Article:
Note that, according to Roman historical/mythological tradition, Romulus was the son of Mars, the Roman god of
war. Thus, from an early date the concepts of military conflict and conquest were embedded in the Roman mind-set.
- IMAGE 2: As proved by archaeological excavations, one or more villages were established on the hills of Rome
(including the Palatine) from the later part of the Bronze Age (c. 1200-1000 BC).
- IMAGE 2: Graves dating to between 1000 and 830 BC found in what would become the Roman Forum (at first
cremation, then inhumation burials) (see map, p. 3 of your textbook).
- IMAGE 2: New burial site opened up on the Esquiline (see map, p. 3 of your textbook) around 830 (only
inhumation burials this time) => growth of population.
- Mid-eighth century BC: first traces of urbanisation = birth of a town/city.
- Not surprisingly this was a society of farmers and herders as attested by their language, religious festivals and the
material found in their graves.
- Etruscan and Greek goods started to appear in graves around 770 BC and Phoenician material a bit later, in the
- The first Sublician bridge ('Pons Sublicius') bridging the Tiber at the level of Rome was built in wood in the late
seventh century BC => generating more traffic => helping in the growth of the town.
- Archaeological excavations conducted in the Roman Forum have shown that by the end of the seventh century some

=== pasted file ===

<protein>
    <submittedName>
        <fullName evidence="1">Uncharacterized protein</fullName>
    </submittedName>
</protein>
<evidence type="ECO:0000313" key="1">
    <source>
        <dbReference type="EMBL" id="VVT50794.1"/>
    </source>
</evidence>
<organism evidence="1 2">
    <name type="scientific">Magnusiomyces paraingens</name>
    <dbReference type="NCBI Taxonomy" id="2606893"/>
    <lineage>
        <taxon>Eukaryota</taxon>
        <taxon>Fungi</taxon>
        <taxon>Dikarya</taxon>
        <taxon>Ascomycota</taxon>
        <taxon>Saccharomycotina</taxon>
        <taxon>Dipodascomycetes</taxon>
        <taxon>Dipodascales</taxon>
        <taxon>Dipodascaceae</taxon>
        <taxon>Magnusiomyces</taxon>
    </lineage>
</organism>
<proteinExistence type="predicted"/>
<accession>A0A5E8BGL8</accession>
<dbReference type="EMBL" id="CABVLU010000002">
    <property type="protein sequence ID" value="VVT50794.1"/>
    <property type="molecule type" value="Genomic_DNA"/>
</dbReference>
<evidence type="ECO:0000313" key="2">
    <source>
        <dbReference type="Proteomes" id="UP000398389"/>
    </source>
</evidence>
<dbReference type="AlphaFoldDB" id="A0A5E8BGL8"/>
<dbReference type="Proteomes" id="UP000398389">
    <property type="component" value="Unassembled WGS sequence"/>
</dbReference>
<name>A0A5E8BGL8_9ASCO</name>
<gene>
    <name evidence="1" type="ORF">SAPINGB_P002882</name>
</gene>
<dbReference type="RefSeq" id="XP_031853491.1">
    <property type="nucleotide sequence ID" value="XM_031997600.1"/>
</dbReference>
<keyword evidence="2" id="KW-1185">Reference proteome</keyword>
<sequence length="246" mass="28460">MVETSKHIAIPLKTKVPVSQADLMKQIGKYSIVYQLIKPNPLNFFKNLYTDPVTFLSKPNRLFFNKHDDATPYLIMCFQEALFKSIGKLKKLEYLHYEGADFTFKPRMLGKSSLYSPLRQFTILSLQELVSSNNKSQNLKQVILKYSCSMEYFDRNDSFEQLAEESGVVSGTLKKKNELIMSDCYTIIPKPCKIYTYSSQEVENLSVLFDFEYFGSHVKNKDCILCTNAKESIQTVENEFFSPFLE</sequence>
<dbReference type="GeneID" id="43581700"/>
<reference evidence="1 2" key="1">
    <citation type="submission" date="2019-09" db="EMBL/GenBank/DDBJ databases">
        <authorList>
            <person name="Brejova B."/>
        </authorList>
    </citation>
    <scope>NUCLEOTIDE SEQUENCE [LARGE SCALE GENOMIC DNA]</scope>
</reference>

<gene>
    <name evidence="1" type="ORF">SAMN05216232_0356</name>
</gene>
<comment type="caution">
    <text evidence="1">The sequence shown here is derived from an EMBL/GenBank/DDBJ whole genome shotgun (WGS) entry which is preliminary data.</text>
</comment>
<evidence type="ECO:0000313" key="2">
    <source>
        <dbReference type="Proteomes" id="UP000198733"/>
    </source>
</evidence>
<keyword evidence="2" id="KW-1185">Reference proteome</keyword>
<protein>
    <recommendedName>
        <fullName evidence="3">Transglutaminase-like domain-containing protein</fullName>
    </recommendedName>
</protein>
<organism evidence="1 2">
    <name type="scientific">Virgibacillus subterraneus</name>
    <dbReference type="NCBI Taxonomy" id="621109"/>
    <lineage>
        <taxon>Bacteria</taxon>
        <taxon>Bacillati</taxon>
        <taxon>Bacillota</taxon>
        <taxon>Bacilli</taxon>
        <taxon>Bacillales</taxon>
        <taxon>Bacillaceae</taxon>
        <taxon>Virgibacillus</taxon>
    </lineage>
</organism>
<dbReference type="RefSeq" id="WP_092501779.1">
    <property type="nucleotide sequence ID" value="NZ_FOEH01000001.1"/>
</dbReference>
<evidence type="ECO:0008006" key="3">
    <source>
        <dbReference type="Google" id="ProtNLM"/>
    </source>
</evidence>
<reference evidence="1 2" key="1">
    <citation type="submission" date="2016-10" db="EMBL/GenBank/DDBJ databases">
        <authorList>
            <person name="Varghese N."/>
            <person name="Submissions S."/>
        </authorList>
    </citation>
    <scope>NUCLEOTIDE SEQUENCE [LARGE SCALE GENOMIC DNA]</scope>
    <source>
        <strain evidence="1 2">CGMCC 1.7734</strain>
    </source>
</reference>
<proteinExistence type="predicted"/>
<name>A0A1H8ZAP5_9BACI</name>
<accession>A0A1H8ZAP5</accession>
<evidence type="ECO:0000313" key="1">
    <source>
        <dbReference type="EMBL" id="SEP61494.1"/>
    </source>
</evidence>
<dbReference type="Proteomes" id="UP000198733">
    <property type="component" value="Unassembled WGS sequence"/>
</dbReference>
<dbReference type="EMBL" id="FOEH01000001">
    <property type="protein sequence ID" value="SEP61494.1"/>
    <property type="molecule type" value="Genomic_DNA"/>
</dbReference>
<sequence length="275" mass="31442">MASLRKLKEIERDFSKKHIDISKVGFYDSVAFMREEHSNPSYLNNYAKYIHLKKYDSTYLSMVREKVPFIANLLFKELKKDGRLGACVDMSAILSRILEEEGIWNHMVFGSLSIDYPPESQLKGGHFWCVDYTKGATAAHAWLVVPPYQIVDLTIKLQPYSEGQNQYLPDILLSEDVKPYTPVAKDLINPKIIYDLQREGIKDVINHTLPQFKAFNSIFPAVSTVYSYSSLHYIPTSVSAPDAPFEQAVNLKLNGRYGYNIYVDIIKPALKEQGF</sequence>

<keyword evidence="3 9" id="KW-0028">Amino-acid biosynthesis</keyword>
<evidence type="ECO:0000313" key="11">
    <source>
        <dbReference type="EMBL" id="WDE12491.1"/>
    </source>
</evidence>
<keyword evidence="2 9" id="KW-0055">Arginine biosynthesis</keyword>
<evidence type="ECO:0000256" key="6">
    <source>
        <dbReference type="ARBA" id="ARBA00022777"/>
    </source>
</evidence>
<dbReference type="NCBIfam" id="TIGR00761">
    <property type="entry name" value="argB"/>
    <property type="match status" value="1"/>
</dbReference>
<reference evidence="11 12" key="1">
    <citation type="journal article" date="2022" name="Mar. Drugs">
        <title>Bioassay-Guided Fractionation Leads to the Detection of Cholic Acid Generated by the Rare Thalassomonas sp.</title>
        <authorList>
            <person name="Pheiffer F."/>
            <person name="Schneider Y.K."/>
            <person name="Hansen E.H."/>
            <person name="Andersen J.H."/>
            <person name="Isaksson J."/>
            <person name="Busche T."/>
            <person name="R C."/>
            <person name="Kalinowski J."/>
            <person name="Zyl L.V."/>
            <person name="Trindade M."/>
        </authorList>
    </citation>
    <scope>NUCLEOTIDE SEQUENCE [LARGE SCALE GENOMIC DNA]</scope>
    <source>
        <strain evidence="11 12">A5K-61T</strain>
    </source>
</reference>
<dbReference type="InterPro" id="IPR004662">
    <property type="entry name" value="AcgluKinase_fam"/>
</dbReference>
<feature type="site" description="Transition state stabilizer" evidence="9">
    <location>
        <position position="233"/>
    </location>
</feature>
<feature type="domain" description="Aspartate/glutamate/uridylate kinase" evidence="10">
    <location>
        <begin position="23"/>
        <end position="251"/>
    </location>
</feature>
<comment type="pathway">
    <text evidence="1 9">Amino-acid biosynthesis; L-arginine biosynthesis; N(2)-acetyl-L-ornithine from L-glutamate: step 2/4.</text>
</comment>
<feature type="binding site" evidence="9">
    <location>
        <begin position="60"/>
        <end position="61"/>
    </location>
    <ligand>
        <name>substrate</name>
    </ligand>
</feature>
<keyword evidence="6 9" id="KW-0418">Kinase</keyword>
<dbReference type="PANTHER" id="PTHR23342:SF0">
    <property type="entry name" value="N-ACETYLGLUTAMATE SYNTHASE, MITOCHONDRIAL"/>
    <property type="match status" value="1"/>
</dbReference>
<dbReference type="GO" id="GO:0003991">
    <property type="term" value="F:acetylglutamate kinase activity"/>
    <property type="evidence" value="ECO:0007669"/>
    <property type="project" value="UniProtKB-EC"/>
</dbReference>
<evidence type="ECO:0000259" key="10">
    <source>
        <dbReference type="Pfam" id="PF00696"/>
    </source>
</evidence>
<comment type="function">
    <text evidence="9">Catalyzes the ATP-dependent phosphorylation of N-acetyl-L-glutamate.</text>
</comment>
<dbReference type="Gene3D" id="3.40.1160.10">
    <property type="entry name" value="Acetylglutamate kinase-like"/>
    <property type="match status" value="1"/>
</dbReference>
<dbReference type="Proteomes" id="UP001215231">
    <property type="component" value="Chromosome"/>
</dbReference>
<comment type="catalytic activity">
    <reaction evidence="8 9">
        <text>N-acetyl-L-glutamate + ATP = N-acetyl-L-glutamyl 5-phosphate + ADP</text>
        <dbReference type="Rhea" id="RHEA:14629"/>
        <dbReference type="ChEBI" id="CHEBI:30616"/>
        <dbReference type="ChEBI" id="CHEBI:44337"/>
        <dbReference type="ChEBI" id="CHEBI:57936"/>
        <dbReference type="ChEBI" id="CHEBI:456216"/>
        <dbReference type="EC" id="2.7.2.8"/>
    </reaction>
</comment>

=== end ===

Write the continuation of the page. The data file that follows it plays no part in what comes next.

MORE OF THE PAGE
houses were already built with stone walls and roofs of clay tiles supported on wooden beams.
- The Forum also received at the same time its first pavement. Of the same period also dates the 'Cloaca Maxima'
(Very Great Drain/Sewer), the first drain built in Rome.
ROME OF THE KINGS
a. IMAGE 2: Pomerium: the sacred boundary between the civil and the military spheres, a line which did not
necessarily correspond with the city's walls or the zone of habitation.
b. IMAGES 2 then 3: The 'Regia' (King's House): on the Roman Forum, close to the temple of Vesta and the house of
the Vestal Virgins; later (after the time of the monarchy) = headquarters of the 'pontifex maximus' (the head priest of
the Roman state religion).
The seven kings:
- Romulus [Latin]
- Numa Pompilius [Sabine]
- Tullus Hostilius [Latin]
- Ancus Marcius [Sabine]
- Tarquinius Priscus (Tarquin 'the Elder') [Etruscan]
- Servius Tullius [Latin or Etruscan]
- Tarquinius Superbus (Tarquin'the Proud/Arrogant') [Etruscan]
How to become a Roman king: - The responsibility for the choice of a king fell on the 'patres' (= fathers) of the community; they were probably
senators of patrician 'gentes' (sg. 'gens'), i.e., clans whose members enjoyed the exclusive right of holding the
priesthoods of various archaic cults.
- The accepted nomination needed to receive the official approval/stamp of the 'populus' (people = all adult members
of the community able to bear arms). This was done by acclamation in the 'comitia curiata' (the Curiate Assembly).
- Through this formal investiture the new king received its 'imperium' (= power of command).
Position of the king in the society: